Everything you need to know about keratosis pilaris

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Everything you need to know about keratosis pilaris

We spend so long antagonising over every bump, blemish and pore on our faces that we often overlook congestion in other areas of the body.

RELATED: How to cure Keratosis Pilaris

RELATED: 10 of the best body scrubs

And while the skin on the back of our arms doesn’t seem nearly as delicate or special enough to be worthy of its own expensive skin care regimen, “arm acne” for many, is a monumental daily struggle.

Lucky for us, the reason for congestion on our arms is a little more than the result of witchcraft, and there are some simple, quick-fix solutions to getting it under control. And also, how to keep it that way.

We spoke to Paula’s Choice expert Desiree Stordahl for everything you need to know when it comes to the dreaded arm acne.

What are the actual conditions that result in bumps and pimples specifically on our arms?

Although we so often refer to these red, pimple-esque bumps as “arm acne”, according to Desiree these aren’t acne at all. They come in the form of two other conditions which are easier to treat, and harder to pronounce.

“This condition is most commonly classified as keratosis pilaris” she reveals“If the bumps look more inflamed and resemble pimples, it could be folliculitis”

And the major difference between the two?

Keratosis pilaris does not occur due to bacteria, while folliculitis does.

What are the most common causes?

Frequently described as “chicken skin”, the condition can be the result of a buildup of keratin (a naturally occurring protein) in the pore, which is “essentially forming a clogged plug”.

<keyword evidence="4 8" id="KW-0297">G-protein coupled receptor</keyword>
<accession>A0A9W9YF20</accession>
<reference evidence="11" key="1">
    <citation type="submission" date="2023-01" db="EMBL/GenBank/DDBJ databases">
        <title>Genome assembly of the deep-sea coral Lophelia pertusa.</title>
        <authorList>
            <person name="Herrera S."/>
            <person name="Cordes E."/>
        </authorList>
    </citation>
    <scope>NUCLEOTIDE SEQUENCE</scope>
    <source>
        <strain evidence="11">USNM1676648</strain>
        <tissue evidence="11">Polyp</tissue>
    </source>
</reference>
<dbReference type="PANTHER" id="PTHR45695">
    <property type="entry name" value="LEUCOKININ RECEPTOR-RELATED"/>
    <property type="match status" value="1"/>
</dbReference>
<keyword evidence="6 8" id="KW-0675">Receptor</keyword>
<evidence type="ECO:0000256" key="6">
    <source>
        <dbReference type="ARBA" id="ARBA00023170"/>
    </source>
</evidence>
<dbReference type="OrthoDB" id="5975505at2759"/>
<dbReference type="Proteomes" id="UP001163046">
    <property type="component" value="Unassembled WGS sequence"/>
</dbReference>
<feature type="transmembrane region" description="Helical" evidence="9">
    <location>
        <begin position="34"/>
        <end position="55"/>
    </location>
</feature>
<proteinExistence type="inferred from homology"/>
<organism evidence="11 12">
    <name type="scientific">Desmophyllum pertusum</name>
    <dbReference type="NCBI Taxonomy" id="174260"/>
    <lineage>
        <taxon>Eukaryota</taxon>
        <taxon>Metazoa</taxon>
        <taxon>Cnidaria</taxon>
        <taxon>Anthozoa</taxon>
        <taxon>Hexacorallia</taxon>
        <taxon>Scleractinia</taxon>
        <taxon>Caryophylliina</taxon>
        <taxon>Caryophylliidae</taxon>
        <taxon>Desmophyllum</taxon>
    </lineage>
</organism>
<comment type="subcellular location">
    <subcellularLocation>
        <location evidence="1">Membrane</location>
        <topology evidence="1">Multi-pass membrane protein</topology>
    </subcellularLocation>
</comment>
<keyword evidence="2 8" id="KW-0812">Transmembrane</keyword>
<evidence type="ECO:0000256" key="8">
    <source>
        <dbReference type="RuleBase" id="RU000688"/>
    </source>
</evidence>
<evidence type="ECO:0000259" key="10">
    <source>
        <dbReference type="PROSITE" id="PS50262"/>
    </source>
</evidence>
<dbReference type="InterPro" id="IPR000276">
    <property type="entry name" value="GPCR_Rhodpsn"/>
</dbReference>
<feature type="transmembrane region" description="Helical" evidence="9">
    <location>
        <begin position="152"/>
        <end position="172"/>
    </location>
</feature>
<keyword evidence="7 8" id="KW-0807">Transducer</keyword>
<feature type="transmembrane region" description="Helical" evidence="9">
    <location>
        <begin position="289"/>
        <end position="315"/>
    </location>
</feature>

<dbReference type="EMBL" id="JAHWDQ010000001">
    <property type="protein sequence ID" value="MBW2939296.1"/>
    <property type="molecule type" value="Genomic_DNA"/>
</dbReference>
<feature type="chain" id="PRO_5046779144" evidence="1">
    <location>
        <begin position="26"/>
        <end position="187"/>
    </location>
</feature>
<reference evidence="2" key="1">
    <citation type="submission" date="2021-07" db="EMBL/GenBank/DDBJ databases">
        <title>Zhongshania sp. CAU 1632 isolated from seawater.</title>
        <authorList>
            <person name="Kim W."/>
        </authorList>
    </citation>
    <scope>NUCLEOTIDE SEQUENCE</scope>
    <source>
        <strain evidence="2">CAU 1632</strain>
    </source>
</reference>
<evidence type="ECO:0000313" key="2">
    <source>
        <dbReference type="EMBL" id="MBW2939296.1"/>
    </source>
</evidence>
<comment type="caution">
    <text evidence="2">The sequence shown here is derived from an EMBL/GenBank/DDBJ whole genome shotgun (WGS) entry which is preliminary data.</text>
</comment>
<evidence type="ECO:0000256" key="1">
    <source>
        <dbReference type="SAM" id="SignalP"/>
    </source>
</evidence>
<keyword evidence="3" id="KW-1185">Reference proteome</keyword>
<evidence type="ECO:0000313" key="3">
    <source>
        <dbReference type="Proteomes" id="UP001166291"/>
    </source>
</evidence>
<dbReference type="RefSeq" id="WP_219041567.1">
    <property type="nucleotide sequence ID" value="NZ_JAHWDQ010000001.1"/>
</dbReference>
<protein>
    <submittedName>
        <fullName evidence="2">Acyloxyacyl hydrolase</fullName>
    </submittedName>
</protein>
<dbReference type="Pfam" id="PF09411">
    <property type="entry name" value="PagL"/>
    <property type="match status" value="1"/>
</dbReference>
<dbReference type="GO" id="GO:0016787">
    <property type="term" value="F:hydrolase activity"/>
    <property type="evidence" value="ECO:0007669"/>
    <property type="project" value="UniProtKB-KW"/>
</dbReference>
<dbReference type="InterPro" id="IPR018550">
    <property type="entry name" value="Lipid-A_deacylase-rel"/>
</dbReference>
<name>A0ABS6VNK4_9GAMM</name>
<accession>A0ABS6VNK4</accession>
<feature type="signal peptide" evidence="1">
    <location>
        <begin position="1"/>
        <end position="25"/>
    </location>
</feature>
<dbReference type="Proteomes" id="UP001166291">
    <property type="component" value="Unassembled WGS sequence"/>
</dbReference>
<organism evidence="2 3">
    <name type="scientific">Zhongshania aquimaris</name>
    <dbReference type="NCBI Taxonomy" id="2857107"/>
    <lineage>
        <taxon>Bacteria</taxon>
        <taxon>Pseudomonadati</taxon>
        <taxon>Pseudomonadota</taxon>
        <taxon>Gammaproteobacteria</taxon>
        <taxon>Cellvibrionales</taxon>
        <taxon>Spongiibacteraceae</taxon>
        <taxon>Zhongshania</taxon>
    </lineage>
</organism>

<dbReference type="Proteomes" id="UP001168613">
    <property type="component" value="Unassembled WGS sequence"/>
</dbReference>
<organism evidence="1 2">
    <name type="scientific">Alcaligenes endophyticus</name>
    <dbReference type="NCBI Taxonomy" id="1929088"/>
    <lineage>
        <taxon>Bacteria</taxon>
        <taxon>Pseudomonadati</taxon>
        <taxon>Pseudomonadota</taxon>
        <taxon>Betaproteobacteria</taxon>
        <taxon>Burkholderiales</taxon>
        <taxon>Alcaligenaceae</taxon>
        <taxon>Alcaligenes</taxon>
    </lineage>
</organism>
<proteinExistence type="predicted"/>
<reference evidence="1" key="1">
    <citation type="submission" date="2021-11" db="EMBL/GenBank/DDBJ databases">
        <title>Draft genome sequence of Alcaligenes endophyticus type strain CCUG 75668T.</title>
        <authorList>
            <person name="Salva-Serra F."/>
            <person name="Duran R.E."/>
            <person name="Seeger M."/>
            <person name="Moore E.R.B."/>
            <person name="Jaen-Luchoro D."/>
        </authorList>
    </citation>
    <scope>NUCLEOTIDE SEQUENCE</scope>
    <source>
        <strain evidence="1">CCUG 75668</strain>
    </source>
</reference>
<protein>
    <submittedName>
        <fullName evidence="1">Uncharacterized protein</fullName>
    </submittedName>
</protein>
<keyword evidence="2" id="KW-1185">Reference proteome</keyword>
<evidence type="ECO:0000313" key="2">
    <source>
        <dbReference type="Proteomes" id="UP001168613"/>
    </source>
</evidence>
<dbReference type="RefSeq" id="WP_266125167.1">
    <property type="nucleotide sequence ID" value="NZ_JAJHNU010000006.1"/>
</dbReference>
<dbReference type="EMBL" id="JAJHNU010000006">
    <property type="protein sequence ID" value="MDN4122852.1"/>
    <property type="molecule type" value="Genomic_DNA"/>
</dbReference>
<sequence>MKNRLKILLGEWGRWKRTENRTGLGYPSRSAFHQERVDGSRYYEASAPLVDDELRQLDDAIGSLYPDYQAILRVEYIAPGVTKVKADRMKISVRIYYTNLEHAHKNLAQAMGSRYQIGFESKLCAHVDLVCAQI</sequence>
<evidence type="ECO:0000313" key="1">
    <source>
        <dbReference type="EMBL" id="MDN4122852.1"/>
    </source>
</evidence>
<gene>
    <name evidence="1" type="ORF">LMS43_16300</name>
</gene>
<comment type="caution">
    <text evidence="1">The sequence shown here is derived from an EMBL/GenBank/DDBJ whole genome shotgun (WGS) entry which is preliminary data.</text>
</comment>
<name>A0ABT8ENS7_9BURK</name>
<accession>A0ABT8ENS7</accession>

Along with ingrown hairs and coiled hair shafts, another frequent contributor to these types of bumps is when the “skin isn’t shedding properly on its own, resulting in the accumulation of dead skin cells and substances that become congested within the pore, resulting in a raised bump”.

So how do we treat persisting arm congestion?

Two words: Salicylic acid.

And while Desiree does say a facial salicylic acid will do the job if you “spot apply it to bumpy areas”, she does specifically recommend a salicylic acid body lotion as the most convenient and hydrating method of all. “My personal favourite: Paula’s Choice Weightless Body Treatment with 2% BHA. It’s easy to apply right after you get out of the shower and have towel-dried”.

Another hot tip:  Don’t scrub them away. “The problem begins deeper within the pore. Scrubbing will make skin more irritated, bumpy and red by triggering inflammation”.

How can we avoid future arm breakouts?

“It’s not a one and done type of situation” stresses Desiree, “you need to regularly apply the salicylic acid formula to keep the clogs and bumps at bay.”

“For some that means applying it 1-2 times a day at first, and then once the bumps are under control, maintaining the results with application just a couple times per week.

One of our very own beautyheaven writers shared her highly recommended tried-and-tested keratosis pilaris.